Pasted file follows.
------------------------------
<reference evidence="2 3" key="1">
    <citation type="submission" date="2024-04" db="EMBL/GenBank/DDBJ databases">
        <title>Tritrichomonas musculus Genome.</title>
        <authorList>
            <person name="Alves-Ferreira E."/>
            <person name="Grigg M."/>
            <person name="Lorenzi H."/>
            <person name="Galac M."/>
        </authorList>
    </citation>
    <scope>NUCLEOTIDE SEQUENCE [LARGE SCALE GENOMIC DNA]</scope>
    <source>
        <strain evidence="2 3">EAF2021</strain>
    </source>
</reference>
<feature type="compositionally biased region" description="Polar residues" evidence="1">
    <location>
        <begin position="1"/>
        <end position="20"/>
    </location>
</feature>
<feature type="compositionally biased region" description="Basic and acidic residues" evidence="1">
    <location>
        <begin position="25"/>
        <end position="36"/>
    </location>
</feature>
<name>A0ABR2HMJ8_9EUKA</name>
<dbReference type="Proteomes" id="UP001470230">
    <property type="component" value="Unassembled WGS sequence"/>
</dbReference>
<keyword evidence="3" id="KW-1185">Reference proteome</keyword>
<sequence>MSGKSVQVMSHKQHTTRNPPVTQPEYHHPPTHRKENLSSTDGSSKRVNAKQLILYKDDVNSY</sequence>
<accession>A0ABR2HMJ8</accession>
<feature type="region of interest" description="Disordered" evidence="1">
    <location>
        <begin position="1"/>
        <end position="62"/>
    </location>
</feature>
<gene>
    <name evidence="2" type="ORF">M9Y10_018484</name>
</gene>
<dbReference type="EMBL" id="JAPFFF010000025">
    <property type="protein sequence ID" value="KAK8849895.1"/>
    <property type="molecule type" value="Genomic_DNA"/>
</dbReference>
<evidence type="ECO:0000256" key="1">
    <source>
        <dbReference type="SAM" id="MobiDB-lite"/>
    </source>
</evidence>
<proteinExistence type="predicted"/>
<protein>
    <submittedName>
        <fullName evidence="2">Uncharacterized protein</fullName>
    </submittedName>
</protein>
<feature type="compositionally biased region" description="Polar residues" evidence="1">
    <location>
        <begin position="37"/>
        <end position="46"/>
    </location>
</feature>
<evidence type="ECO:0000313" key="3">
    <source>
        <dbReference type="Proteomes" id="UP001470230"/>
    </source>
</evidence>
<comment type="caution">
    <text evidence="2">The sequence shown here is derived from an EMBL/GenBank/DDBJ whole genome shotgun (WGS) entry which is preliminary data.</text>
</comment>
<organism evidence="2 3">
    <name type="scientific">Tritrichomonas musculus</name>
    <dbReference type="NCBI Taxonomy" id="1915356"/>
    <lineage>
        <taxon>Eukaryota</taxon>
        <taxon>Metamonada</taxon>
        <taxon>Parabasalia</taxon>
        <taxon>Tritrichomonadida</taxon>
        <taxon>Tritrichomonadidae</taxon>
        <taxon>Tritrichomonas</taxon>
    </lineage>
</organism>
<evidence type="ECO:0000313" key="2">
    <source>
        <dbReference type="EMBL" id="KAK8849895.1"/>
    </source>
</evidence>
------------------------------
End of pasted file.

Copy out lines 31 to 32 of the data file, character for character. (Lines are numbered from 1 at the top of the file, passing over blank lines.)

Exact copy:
</dbReference>
<keyword evidence="3" id="KW-1185">Reference proteome</keyword>